Static Equilibrium Lab

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Physics 106 Lesson #2
Static Equilibrium
Dr. Andrew Tomasch
2405 Randall Lab
[email protected]
Last Time: Scalars & Vectors
• Scalars: magnitude only (ex: radius R =10 cm)
• Vectors: magnitude and direction
– Arrow length ≡ magnitude of the vector
– Arrow direction ≡ vector direction
Example:
d
Displacement ≡
1m
d
d
= 1 m to the right
magnitude
direction
The Net (Total) Force
• Because the
washer is at rest
the net (total) force
on it is zero
• The net force is the
vector sum of all
the forces acting on
the object
• How do we add
vectors?
Spring Force
Fs= kx
?
Washer
Weight
W = mg
Vector Addition
Caution
Quiz
Ahead
A B ?
• Place vectors “tip to tail” and draw an
arrow from the start (tail) of one vector
to the end (tip) of the other
B
• How about A-B ?
A+B
-B
A
A-B
A
A-B = A+(-B)
B
Caution
Quiz
Ahead
Concept Test #1
Two vectors, one with magnitude 3 m and
the other with magnitude 4m, are added
together. The resultant vector could have a
magnitude as small as: 1 m
4m
A) 1m
B) 3m
C) 5m
D) 7m
3m
The resultant has the
largest magnitude when
the two vectors are
parallel and the smallest
when they are antiparallel.
Concept Test #2
Two vectors have
unequal magnitudes.
Can their sum be zero?
0
• Yes
• No
The smallest possible vector sum
Is when the two vectors are antiparallel.
The only way for this sum to be zero is
If the vectors have equal magnitudes.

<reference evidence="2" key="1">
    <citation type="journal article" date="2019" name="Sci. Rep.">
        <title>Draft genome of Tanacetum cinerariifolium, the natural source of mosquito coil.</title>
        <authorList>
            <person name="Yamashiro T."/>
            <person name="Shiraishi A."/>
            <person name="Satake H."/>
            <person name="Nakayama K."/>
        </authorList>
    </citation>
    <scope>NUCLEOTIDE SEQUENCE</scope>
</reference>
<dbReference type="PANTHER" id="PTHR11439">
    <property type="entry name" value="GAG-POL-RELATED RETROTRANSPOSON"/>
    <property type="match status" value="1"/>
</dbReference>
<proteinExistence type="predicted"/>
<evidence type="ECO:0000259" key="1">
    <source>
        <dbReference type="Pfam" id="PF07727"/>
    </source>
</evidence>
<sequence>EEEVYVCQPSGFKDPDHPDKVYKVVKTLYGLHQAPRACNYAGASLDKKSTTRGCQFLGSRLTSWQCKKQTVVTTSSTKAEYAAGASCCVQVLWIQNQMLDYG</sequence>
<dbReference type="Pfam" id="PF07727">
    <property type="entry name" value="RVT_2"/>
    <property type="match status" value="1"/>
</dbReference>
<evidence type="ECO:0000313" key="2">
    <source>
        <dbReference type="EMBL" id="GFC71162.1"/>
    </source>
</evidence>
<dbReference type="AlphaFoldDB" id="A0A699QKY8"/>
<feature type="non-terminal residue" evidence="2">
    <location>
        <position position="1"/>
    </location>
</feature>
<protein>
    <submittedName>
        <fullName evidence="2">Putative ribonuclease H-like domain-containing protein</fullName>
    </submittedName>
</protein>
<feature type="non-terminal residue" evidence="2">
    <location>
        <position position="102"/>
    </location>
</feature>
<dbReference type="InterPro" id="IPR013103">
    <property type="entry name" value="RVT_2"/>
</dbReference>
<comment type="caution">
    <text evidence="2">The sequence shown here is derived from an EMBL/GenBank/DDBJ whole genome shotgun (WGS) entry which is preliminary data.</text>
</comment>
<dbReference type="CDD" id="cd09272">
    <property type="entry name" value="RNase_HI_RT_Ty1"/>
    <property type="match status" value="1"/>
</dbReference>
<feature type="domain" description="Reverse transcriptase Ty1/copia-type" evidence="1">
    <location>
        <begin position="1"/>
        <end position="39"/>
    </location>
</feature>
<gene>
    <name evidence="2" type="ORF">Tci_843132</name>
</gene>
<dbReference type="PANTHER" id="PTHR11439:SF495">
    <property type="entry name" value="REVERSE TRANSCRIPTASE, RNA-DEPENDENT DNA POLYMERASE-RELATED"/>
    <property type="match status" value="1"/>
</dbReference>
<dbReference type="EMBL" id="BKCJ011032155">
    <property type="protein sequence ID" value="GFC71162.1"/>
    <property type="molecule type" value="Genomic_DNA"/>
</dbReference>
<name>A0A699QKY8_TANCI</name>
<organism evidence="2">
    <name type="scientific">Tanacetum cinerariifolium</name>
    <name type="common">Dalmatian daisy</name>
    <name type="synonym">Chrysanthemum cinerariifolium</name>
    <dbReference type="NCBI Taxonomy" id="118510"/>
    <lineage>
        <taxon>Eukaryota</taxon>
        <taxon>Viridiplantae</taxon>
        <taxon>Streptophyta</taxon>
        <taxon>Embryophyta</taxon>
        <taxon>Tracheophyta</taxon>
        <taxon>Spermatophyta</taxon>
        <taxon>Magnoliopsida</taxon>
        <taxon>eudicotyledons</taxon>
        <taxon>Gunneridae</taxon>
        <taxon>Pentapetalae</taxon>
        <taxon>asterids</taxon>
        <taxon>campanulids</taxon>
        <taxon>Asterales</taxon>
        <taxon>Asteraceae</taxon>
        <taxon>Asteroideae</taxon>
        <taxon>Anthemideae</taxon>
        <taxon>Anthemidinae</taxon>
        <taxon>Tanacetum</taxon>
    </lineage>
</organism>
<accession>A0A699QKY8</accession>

Equilibrium Condition for a Body at Rest
• For a body to be in
equilibrium and
remain at rest:
• An example:
F  0
Spring Force
F  0
Fs= kx
Shorthand for
the net force:
“The vector sum
of all forces”
Weight
W = mg
Washer
+ =0
Torque: t
A force which points through the rotation
axis produces no torque because r = 0!
• Torque t (a vector): Magnitude ≡ the
product of a perpendicular force and the
distance r to a rotation axis:
t  t  rF
t  "The magnitude
(length) of vector t "
F is perpendicular to r
r
F
The distance r is also
called the lever arm
Torque can also be defined more generally for
forces that are not perpendicular to r by
 expressing F as the sum of two component
vectors, one parallel to the door and one
perpendicular to it. Only the perpendicular
component vector produces a torque about the

hinge to make the door rotate.
F
F t F r
t
Torque Continued
• Direction (looking down the rotation axis):
– Counterclockwise rotation is “(+)” (positive)
– Clockwise rotation is “(-)” (negative)
– Direction in space by Right Hand Rule (RHR)
• Why a perpendicular force F ?
– Because only a perpendicular force can produce a
rotation
• Units:
N m
t  rF
Caution
Quiz
Ahead
points
t
out of page
F
Arrow
out of
page
Arrow
into
page
Concept Test #3
Both r and F remain
unchanged. F does not
change magnitude or
direction → torque
remains unchanged.
You are trying to open a door that is
stuck by pulling on the knob in a
direction perpendicular to the door. If
you instead tie a rope to the knob and
pull with the same magnitude force in
the same direction, does the torque you
exert increase?
•
•
Yes